Growing up, I had many strong, empowering women role models who taught me to make my own choices and stand my ground, like my Italian-spitfire grandmother—enough said, right?—and my aunt, who left home to open her own business before marrying a Jewish man (and converting, to boot). Not the typical move for someone from a strict Catholic family in the 1930s.
But my mom was perhaps my greatest inspiration. I watched her single-handedly care for my dad as he battled an escalating disease called Progressive Supranuclear Palsy, an incurable brain disorder. Even at the end—when my dad could use only his eyes to communicate (up and down was “yes”; side to side was “no”) and the doctors wanted to let him die because they felt he had “a poor quality of life”—she fought hard for my dad to live and die the way he wanted: live for as long as possible with his family by his side. Her strength and determination shaped the way I approach life, including my career.
Over the past few months, Heidi Jannenga and I have talked quite a bit about an important issue—specifically, the lack of female leaders and business owners in our profession. Despite women making up the majority of APTA membership, the number of female private practice business owners is a fraction of their male counterparts. We need to determine what factors have led to this trend and more importantly, how we can encourage women—if they so desire—to “climb the corporate ladder” or choose to open their own businesses.
Our discussion began because of a book by Sheryl Sandberg called Lean In. Although the book was published more than a year ago, I hadn’t heard of it. But when Heidi brought it to my attention, I quickly read a copy. Sheryl brings up so many great points and—quite frankly—issues I hadn’t really considered because of the strong women in my life, including CB Lehn, Sally Mays, Jo Rucinski, and Meredith Petscauer, who established successful careers at the University of North Carolina—arguably one of the top three sports medicine programs in the country. Prior to becoming the first woman head athletic trainer in professional US sport, I thought about my gender about as much as my eye color. From my perspective, it just wasn’t a factor in my career.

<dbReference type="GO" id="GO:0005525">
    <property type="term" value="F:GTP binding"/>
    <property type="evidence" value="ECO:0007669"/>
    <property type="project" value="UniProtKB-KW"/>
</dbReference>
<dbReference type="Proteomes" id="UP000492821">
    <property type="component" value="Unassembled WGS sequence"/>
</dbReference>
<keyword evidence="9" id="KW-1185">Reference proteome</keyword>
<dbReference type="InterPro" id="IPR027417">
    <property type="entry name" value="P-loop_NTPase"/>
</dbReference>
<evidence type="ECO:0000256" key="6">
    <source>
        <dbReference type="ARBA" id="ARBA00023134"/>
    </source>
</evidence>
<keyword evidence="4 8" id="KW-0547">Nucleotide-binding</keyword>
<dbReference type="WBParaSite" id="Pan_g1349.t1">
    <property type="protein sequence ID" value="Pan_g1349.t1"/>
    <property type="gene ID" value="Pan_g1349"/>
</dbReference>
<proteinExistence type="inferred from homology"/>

Embarrassingly, I now realize how truly blessed I was to be surrounded by so many positive and self-reliant woman who never made me feel like being a woman could hold me back. However, there were career challenges and pitfalls for which even they couldn’t prepare me. I believe that the opportunity for mentorship—to have a resource, someone to learn from—is critical for women who want to pursue leadership opportunities in PT.
I had so many mentors in the field of sports medicine during school and early in my career—but most of those people were men. At the time, I didn’t separate my mentors by gender; they were simply people I respected and relied on to help me establish my career path. But the rehab therapy field—where men dominate in leadership—can be difficult to navigate. I know now that more woman-to-woman advice from someone who’d “been there, done that” might have saved me from some of my growing pains,. This is why I feel so strongly about PropelHer. It gives women in PT a space to seek mentorship, open discussion, and empowerment—and women like myself the opportunity to give back to the next generation of women rehab therapists.
I hope PropelHer brings awareness to gender inequality in the rehab therapy space and to the men and women who do support women leaders in PT. It’s crucial that the established women leaders in our field offer their support. It’s time to take responsibility for empowering our women DPTs to pursue and obtain leadership opportunities.